A lifetime ago, when I was a pupil (remember that word? These days they are ‘students’ or ‘learners’) at Warwick School, I remember a gentleman coming to speak to us in the assembly hall we knew as Big School. He was Mr Guy Nelson, and we knew nothing of him, but it transpires he was the current head of a family which had been a major industrial presence in Warwick for generations. The Nelsons had a variety of interests, including gelatine manufacture and meat shipping, but the time we were assembled to listen to him, the firm had been absorbed by bigger competitors.
What the Nelsons stood for, however, was rather special. They were enlightened employers who took a philanthropic view of the relationship between worker and master. They built houses and social clubs for their workforce and, for some time, the area around their factory in Emscote was known as Nelson’s Village. Central to this was Charles Street, and this is where we come to the True Crime aspect of this feature.
At a few minutes past one o’clock in the morning, on 19th January 1888, Police Constable Salt was stamping his feet and trying to keep warm as he stood on duty at the far end of Smith Street, Warwick. The silence of the night was broken by a man’s voice in the near distance, shouting and calling out. Walking towards the disturbance, Salt shone his bulls-eye lantern into the dimly lit street, and he saw a figure come staggering towards him, lurching from one side of the road to the other, still shouting and moaning incomprehensibly.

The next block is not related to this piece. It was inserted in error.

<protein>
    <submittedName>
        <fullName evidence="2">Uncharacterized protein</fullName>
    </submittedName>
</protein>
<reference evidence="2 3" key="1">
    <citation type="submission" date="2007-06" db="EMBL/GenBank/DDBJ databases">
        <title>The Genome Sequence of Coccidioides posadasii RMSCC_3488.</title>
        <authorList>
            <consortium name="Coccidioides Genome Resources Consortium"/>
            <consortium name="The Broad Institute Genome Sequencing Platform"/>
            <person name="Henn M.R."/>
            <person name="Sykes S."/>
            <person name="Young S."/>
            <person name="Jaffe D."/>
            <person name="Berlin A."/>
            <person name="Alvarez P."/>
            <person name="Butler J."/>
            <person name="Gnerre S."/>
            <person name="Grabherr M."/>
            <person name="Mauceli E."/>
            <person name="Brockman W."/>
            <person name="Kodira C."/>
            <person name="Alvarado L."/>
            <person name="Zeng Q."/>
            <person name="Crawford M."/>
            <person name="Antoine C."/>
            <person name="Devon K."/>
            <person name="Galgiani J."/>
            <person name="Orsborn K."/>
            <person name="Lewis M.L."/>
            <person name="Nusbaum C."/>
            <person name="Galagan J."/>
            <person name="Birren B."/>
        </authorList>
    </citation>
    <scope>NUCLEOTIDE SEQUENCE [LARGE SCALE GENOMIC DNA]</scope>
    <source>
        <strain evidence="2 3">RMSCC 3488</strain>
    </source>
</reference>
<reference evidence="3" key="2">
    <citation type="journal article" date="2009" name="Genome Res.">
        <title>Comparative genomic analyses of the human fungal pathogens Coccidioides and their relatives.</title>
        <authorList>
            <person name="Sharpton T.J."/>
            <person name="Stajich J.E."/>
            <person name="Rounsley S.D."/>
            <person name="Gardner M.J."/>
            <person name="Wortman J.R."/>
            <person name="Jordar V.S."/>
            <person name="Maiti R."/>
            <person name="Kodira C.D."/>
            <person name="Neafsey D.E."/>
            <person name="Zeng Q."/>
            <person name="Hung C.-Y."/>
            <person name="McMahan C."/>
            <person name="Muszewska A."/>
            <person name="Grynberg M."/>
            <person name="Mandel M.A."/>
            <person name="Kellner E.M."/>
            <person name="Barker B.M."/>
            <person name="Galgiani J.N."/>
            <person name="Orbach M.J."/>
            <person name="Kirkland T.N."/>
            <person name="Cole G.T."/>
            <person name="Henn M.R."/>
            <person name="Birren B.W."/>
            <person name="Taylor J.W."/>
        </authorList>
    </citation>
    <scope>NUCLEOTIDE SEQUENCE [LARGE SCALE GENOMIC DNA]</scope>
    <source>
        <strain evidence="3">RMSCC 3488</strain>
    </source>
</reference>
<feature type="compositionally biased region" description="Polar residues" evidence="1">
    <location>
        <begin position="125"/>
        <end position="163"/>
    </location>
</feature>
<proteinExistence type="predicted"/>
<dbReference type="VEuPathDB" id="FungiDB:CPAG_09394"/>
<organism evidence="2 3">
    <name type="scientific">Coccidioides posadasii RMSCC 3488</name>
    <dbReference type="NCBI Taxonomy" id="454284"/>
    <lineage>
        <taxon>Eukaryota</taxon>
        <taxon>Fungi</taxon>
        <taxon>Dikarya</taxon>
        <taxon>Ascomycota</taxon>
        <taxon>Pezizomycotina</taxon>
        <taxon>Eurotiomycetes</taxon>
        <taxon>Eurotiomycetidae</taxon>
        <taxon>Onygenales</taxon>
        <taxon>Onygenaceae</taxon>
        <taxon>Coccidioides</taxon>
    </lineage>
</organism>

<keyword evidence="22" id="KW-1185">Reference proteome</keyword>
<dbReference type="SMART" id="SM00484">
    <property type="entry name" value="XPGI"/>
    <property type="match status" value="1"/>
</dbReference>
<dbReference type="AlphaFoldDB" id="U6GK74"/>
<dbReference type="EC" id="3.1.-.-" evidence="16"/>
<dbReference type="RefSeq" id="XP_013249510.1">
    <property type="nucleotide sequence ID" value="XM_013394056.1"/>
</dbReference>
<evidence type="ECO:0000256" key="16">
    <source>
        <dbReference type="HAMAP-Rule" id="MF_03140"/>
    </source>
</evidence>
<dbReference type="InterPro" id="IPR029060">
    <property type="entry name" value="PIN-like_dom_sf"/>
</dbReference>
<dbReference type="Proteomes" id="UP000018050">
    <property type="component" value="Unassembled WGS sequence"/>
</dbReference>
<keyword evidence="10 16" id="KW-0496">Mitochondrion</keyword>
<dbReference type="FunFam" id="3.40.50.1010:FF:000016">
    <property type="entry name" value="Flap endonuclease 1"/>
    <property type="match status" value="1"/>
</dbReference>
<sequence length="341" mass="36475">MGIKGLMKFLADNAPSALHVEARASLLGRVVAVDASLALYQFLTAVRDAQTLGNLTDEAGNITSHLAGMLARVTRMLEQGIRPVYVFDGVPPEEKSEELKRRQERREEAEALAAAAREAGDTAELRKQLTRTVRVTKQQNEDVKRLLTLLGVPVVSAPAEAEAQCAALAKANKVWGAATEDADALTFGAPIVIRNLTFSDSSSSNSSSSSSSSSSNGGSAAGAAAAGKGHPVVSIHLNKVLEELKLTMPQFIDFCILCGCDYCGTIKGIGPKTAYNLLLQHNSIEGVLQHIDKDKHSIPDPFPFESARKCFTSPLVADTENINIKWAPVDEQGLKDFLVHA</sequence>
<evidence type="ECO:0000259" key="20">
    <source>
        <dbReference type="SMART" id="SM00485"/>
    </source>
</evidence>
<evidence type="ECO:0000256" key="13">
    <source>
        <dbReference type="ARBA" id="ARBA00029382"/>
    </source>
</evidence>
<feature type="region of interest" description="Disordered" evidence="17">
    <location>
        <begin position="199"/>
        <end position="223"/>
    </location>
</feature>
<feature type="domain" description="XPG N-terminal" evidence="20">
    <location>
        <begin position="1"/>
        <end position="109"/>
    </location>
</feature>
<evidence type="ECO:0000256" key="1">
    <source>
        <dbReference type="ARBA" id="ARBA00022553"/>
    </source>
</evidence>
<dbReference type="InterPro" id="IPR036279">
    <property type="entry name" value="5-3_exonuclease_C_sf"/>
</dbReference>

With his free hand, Salt caught hold of the distressed man, and immediately noticed that his hands seem to be covered in blood. In a hoarse voice, the man cried out:
“I’ve murdered my wife; the Devil has tempted me to do it.”
“Where do you live?” asked Salt, but received no answer.
“Have you been home?” At this, the man replied,
“Yes – I’ve been to bed and got up again.”
A man called Henry Harris, who was the night-watchman at the nearby fire station, attracted by the fracas, joined the pair, and between them, he and PC Salt managed to march the man to the police station, which then stood at the top end of Northgate Street. manning the front desk was Police Constable Lewis. Salt informed Lewis what the man had told him, and Lewis asked for his name:
“My name is George Timms. I live at No. 1 Charles Street and, yes, I have murdered my wife. You will find her there. I have left the back door open.”
From here, the pace of events quickened. The two constables, realising that this was something way above their pay grade, wasted little time in summoning the help of their senior officers. Dr. Guthrie Rankin of 23 Jury Street was called to the scene. What he found was later reported in the press as follows:
“On going into the bedroom he saw the woman lying on the bed, halfway across, and quite dead. Her face was lying in a pool blood. There was no evidence that any struggle had taken place. From a superficial examination, he found some wounds on the back of the scalp, from which the blood had evidently come. Death had only recently taken place. He made a post mortem examination some hours later. There were four scalp wounds, one of them very large, and the bone underlying the wounds was fractured in several places. Two the fractures penetrated to the brain. There was a large bruise over the back of the neck, and the back of the left shoulder was also discoloured. All these wounds were, undoubtedly, such as might be caused by blows from a brick.”
In Part Two of The Madness of George Timms
A NEW CAREER AS A SHOEMAKER